In this paper, we will also look for the optimal placement of application components that use event-streaming to send event messages between the application components. Our methods are different from the state-of-the-art methods because we use distributed coordinators that will use multi-agent methods to search for an optimal placement of these application components. These coordinators will use a cost function to describe the quality of a certain execution location in contrast to predetermined thresholds.

3. DUST Core for Event Streaming

The DUST-Core library implements the common functionality that is required for every streaming component (see Figure 1). This includes functionality such as event-streaming and configuration of the application component but does not include the functionality of the dynamic placement of application components. The dynamic placement is implemented in the DUST Coordinator which is described in Section 4. The DUST-Core architecture (see Figure 2) is divided into three main software modules. The first software module is the application interface which is designed to create the required abstraction to migrate application components and to change the middleware during runtime (e.g., use shared memory when application components are on the same physical device). The second module is the definition of the middleware implementation and requirements for event-streaming. The last software module is the DUST Core, which implements the functionality such as communication with the coordinator, message batching, etc. These software modules are described in the following subsections.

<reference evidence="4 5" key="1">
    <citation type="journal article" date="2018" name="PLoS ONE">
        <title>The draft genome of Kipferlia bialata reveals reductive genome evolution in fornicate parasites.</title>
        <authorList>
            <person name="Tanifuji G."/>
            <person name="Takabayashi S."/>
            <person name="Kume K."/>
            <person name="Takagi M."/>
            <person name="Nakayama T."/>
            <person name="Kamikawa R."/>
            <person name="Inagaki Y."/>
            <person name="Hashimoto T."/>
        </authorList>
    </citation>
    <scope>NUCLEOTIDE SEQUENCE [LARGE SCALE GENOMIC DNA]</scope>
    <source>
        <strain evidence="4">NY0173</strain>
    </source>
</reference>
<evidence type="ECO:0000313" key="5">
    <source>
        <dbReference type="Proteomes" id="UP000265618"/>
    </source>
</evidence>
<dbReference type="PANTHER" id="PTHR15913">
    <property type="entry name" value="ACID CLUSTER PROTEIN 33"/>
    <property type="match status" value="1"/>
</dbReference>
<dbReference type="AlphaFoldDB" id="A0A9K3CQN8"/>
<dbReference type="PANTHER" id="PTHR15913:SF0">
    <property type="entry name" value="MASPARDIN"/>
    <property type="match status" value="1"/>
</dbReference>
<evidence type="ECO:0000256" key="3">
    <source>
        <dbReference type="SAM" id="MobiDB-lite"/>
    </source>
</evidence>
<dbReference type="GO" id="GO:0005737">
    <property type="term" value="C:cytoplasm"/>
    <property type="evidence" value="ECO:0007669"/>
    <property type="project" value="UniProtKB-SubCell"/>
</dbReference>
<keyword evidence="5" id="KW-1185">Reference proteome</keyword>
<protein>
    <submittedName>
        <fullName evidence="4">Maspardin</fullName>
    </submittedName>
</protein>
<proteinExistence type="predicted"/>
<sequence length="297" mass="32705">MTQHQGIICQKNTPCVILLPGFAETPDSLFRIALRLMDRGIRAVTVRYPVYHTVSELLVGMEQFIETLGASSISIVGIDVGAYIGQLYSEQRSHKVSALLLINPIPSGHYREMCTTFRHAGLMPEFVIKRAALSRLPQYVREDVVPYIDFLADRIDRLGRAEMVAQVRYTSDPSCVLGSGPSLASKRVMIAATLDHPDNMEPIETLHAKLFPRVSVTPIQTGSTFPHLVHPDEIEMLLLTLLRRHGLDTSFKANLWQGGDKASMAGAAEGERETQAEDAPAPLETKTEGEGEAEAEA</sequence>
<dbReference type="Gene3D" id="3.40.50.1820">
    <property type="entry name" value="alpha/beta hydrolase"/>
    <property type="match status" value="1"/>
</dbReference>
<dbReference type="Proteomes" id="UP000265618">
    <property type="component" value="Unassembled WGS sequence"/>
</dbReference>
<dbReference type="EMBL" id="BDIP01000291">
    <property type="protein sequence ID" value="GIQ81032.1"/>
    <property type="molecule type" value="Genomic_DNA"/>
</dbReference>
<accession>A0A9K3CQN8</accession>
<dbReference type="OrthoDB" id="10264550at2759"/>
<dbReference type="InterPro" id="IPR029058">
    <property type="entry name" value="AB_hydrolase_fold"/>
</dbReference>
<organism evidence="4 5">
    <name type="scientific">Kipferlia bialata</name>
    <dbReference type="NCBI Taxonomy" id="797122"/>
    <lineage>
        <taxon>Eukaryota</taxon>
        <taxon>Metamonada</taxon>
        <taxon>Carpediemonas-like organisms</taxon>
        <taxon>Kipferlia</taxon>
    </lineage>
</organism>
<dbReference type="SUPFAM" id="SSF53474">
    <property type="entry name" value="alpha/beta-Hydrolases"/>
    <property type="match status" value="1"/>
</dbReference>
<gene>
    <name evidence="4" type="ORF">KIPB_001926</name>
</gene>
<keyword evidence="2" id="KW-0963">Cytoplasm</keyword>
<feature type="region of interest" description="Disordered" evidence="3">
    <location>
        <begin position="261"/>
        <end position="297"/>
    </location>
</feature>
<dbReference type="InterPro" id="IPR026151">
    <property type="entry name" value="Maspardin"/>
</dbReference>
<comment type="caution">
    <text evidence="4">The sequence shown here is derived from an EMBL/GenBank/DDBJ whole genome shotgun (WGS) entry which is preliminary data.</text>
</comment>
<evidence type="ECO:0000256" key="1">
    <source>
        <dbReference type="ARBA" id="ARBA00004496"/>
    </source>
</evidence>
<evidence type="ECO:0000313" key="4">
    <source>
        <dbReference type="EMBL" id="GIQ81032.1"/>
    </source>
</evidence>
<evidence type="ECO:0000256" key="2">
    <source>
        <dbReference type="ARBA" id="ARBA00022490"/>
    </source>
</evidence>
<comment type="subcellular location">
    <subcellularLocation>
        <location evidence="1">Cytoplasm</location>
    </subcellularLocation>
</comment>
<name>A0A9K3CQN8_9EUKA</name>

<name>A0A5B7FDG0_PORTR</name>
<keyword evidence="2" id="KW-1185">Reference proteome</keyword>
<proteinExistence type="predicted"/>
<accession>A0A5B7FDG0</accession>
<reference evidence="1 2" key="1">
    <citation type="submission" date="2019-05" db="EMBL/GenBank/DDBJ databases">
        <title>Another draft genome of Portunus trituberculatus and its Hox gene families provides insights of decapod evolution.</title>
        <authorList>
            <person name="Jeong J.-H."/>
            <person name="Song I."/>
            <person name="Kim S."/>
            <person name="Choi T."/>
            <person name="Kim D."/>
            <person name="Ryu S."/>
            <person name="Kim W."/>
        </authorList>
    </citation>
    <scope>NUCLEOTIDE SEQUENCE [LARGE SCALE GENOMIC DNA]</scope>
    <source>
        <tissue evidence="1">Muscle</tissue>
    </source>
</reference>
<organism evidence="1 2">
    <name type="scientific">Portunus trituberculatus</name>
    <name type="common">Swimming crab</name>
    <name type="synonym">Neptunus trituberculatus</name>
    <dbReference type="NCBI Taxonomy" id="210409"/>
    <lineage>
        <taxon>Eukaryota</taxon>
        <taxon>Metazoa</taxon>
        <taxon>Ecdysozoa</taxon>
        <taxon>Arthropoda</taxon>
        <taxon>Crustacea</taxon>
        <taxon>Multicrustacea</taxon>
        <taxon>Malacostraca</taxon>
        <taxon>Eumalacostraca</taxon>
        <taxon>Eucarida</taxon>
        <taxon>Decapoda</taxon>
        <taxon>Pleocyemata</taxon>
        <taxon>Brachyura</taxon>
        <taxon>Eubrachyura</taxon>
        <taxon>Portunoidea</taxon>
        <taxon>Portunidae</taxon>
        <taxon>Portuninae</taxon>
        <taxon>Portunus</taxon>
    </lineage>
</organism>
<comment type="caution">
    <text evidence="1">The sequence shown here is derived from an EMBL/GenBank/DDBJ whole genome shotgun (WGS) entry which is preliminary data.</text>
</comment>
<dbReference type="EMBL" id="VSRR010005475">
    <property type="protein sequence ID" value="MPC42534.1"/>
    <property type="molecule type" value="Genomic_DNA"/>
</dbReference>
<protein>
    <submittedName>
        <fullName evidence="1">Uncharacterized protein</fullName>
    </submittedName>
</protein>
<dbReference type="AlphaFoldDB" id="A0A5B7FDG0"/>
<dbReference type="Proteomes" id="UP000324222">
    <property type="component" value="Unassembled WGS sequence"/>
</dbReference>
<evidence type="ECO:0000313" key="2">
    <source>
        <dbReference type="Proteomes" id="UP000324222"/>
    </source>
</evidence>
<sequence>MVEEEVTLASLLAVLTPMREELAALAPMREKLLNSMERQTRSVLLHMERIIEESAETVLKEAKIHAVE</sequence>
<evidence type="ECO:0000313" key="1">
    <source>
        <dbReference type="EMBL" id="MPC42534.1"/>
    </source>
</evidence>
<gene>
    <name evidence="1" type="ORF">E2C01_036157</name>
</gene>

3.1. Application Interface